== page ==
Posts Tagged ‘Dell Computer’

Oregon media fails in covering economic development

State government officials across the US love to publicize their aggressive efforts to draw outside businesses to their states. And the news media rarely fails to serve up the publicity the government desires. Case in point, The Oregonian’s headline on the front of the business section yesterday: “Governor will woo Europe for eco-friendly industry.”

Being the green guy that I am, I suppose I should be at the airport on March 29 to shout my approval to the governor before he boards the plane to Amsterdam. Sorry, no can do. I long ago reached the fed-up point with economic development strategies that favor recruitment of out-of-state businesses over cultivation of in-state entrepreneurs and businesses.

My philosophy is let’s first take care of those already here. Only after public officials and programs have exhausted efforts to help our existing firms succeed should they turn their attention to business recruitment. Research I did a year ago for an Oregon economic development organization made clear to me that the state has only scratched the surface of what it could do for existing Oregon businesses and the Oregonians who want to start companies.

Author Michael Shuman says the reason for the government bias toward recruiting big investments from outside companies has much more to do with politics than economics:

Presenting the public with one deal providing one thousand jobs seems to have greater payoffs than presenting one hundred deals with ten jobs each. Politicians would rather be photographed cutting a ribbon on page A-1 than having to schlep around to a hundred places, on a hundred different days, always for page D-6 announcements in the business section.

Of course, if the media didn’t fawn all over these large recruitment coups, our politicians might change their behavior. Reporters tend to favor one factor above all when weighing the significance of business news: what’s the impact on jobs created or lost locally or statewide. Let’s say a local firm promises to add 10 jobs this year — without public subsidy. Now along comes an out-of-state corporation that is promising 500 jobs — with public subsidy. Which announcement do you think the media will pay more attention to?

The media rarely scrutinizes the ROI of public subsidies for the recruitment of out-of-state firms to Oregon. It’s considered the cost of competing in a global economy, as if there is no alternative. Instead, when an outsider chooses Oregon over other states (or countries) the media celebrates it as affirmation of Oregon’s quality of workforce and life. The promise of hundreds of jobs is all that matters; not whether those jobs actually are produced and at what cost to the taxpayer.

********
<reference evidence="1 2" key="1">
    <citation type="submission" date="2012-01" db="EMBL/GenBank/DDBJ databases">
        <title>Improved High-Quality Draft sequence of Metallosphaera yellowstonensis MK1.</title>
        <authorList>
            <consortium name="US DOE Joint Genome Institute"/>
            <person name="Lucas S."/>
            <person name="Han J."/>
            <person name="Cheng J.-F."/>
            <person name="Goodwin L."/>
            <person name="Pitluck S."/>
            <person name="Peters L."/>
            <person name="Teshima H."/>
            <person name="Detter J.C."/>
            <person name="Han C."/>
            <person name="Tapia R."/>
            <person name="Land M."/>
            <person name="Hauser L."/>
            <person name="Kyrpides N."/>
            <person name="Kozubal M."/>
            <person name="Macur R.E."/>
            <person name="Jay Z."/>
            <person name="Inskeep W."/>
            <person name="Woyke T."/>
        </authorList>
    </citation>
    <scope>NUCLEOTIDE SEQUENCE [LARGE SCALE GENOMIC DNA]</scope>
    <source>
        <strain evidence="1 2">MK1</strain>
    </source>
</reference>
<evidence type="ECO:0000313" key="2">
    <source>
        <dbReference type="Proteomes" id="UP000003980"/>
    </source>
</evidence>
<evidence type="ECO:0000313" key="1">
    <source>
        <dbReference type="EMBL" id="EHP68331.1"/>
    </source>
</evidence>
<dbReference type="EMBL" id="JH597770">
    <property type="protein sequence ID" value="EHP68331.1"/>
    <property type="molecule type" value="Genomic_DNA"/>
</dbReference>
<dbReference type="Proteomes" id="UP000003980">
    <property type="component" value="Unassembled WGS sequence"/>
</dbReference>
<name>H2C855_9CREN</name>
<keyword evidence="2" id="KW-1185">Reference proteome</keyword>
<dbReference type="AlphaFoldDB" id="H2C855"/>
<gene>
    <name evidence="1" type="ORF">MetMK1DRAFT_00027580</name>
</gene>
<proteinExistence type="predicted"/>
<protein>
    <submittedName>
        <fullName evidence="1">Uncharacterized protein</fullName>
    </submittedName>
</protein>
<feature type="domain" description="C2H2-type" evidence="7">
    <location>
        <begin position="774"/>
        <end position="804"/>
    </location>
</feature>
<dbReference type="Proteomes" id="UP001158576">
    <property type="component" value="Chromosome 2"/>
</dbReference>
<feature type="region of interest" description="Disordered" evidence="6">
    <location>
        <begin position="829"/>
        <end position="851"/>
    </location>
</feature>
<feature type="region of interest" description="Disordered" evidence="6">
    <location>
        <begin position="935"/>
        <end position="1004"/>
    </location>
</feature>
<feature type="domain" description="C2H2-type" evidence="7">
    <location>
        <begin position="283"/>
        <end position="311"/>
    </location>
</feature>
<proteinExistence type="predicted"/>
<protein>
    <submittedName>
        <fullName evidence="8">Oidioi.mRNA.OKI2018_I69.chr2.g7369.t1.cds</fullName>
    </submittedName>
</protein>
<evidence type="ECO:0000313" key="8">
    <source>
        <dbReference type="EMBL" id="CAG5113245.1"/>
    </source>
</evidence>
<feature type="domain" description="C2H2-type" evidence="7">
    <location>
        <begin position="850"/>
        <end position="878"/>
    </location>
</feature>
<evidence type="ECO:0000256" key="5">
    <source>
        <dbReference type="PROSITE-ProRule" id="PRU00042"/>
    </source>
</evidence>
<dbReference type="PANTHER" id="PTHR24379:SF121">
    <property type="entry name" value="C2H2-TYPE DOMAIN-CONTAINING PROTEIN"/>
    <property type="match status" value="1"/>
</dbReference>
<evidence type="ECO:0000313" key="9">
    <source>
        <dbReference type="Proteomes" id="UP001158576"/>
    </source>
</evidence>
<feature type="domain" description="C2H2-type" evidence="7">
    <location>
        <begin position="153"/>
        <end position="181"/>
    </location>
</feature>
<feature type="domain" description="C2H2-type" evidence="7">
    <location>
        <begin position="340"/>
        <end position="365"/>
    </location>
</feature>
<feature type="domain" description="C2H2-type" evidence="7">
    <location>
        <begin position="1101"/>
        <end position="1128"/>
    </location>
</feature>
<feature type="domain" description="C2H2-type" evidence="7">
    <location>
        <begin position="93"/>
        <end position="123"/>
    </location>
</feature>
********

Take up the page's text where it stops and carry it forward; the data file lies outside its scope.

When Dell Computer without warning closed its call center in Roseburg (Douglas County) last August and laid off 220 employees, The Oregonian reported:

Douglas County’s economy went into steep decline along with the timber industry in the 1990s, so Dell’s call center was especially welcome when it opened in 2002. Economic development officials helped lure the computer retailer with state tax breaks worth $250,000, and with $2 million worth of employee training funds largely from private organizations.

Dell’s departure presented a perfect opportunity for the paper to investigate the wisdom of showering tax breaks on outside firms, especially mega-corporations like Dell. But no such report followed.

The media is failing the citizenry and the businesses that were started and grown in Oregon. At the very least, reporters need to examine closely what public officials are doing on behalf of Oregon-based businesses and entrepreneurs and weigh that against the investments in external recruitment. In other words, stop the puff pieces on the governor’s overseas junkets and ribbon-cutting ceremonies. And start asking whether any of it really makes a difference.

If not, we have thousands of homegrown businesses in Oregon that could use the governor’s attention and support. You know, the ones that don’t demand tax breaks to do business here.